Marking Life

17 Apr

Yesterday, a spontaneous, unplanned unscheduled walk.  I was showing my sister  the location of a nest of baby black snakes in our flowers.   She wanted to show me some wild azaleas up the road–at least  we’re calling them wild azaleas–

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And because it was a nice day, and because we could, we followed our noses…. followed a windy path through the woods.  A path we hadn’t noticed before.  Off to the left, down into a ravine.  Into a realm FULL of amazing patches of trillium.  Dozens and dozens of trilliums. IMG_1874 IMG_1869 IMG_1868

Trilliums in their own little colonies, and trilliums nestled into mayapple villages.
It’s hard to explain. The wonder of it all. Their quiet, simple elegant beauty. And most of all, their color.

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On our return home, we veered off into an old mountain cemetery that’s located just across the way from our house. IMG_1877 IMG_1878 (1)A narrow span of woods and a blacktop road separate our house from the cemetery. Still, looking out the kitchen window in winter–pre-foilage– it’s possible to catch glimpses of red from the flags that fly there. It’s an old cemetery. Old. Personal. Down-to-it. Some of the stones are just that–stones. IMG_1893Some of the markers are cast from concrete and imbellished with stones and shells.

IMG_1887Some markers have inscriptions and tell stories. Like the fellow that died in the Gulf of Mexico in mid 1800’s.  And this one– IMG_1895

A colonel in the confederacy.  30 years old at his death in 1864.  And on the stone, information that it was
erected by his nephew who drowned in the Snake River in Idaho in 1890.

At the far end of the cemetery, a small platform has been erected.  A viewing platform the looks out into the woods.  IMG_1899To the casual observer, there are only trees here.  But beneath the trees and under the leaves are more stones.  Rocks and stones scattered everywhere.    IMG_1900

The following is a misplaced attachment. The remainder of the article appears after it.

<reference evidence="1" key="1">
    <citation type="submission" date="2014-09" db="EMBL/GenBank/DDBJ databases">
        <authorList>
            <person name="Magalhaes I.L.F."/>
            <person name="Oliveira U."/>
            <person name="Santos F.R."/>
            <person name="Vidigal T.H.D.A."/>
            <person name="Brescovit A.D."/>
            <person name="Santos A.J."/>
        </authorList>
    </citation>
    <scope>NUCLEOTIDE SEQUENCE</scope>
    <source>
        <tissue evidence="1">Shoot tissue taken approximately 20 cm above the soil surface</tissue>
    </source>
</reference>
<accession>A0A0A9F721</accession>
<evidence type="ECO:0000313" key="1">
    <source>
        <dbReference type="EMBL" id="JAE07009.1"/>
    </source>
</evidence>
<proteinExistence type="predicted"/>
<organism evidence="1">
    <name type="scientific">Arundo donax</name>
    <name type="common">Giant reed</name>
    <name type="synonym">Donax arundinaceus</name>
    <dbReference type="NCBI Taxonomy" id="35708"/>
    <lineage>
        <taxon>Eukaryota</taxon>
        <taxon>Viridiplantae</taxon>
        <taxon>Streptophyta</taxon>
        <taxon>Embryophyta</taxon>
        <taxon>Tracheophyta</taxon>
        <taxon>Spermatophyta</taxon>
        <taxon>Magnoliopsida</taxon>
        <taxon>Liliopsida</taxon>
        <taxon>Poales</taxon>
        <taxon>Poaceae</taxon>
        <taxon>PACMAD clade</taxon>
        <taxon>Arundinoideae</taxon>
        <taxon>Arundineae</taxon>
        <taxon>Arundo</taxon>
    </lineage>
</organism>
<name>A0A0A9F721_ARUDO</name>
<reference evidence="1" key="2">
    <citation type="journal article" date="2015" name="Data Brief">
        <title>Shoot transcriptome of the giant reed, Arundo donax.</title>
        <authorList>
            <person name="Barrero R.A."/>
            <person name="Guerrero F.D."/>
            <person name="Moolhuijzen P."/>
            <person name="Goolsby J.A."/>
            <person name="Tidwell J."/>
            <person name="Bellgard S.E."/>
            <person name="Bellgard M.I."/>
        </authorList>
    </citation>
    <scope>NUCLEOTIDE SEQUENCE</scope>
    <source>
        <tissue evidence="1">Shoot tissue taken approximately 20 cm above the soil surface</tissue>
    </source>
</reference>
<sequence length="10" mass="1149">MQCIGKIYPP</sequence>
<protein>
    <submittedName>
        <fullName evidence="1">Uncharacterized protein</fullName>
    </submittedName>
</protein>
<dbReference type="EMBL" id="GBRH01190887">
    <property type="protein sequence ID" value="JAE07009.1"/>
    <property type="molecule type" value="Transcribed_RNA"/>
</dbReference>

9 Responses to “Marking Life”

  1. deleted April 17, 2015 at 2:28 pm #

    The trillium are incredibly wonderful this year at our house too as are the may apples. I would love to take a walk to the cemetery with you.

  2. Patricia April 18, 2015 at 7:59 am #

    let’s do it

  3. grace April 18, 2015 at 10:42 am #

    this Earth holds so much, doesn’t she. Souls and baby snakes, endless generations of
    trilliums
    beauty full walk you shared. T hank you

    • Patricia April 19, 2015 at 7:56 pm #

      yes–the holding of the earth. the secrets and stories–all of it–and we just need to listen

  4. Mo Crow April 18, 2015 at 12:23 pm #

    ah the thrill of Trilliums, such a beautiful word, have never seen one in real life, there are some things that tempt me to try living for a year in a cool climate ie. Peonies, Snakeshead Fritillaria, Blue Tibetan Poppies & Trilliums!

    • grace April 18, 2015 at 9:28 pm #

      where i grew up, trilliums covered the forest floor. Covered it.
      and Peonies. Peonies. yes. no Peonies here in New Mex either.
      University of Michigan has a grand Peony Garden in the Arboretum.
      Stunning.

    • Patricia April 19, 2015 at 7:57 pm #
      • Patricia April 19, 2015 at 8:00 pm #

        there are some peonies here in this yard–getting ready to bloom. some people in these hills–and especially in WV–call them pie-knees. (that’s what i imagine the phonetic spelling would be) and i remember the first one i ever saw. 8th grade school teacher had one on top of the piano in her room. mind-blowing.

    • Patricia April 19, 2015 at 7:58 pm #

      it was a thrill. once i saw some in upstate NY, but never in the mountains of WV. and never before here in NC. and there were so many–so so many. it was almost too much.

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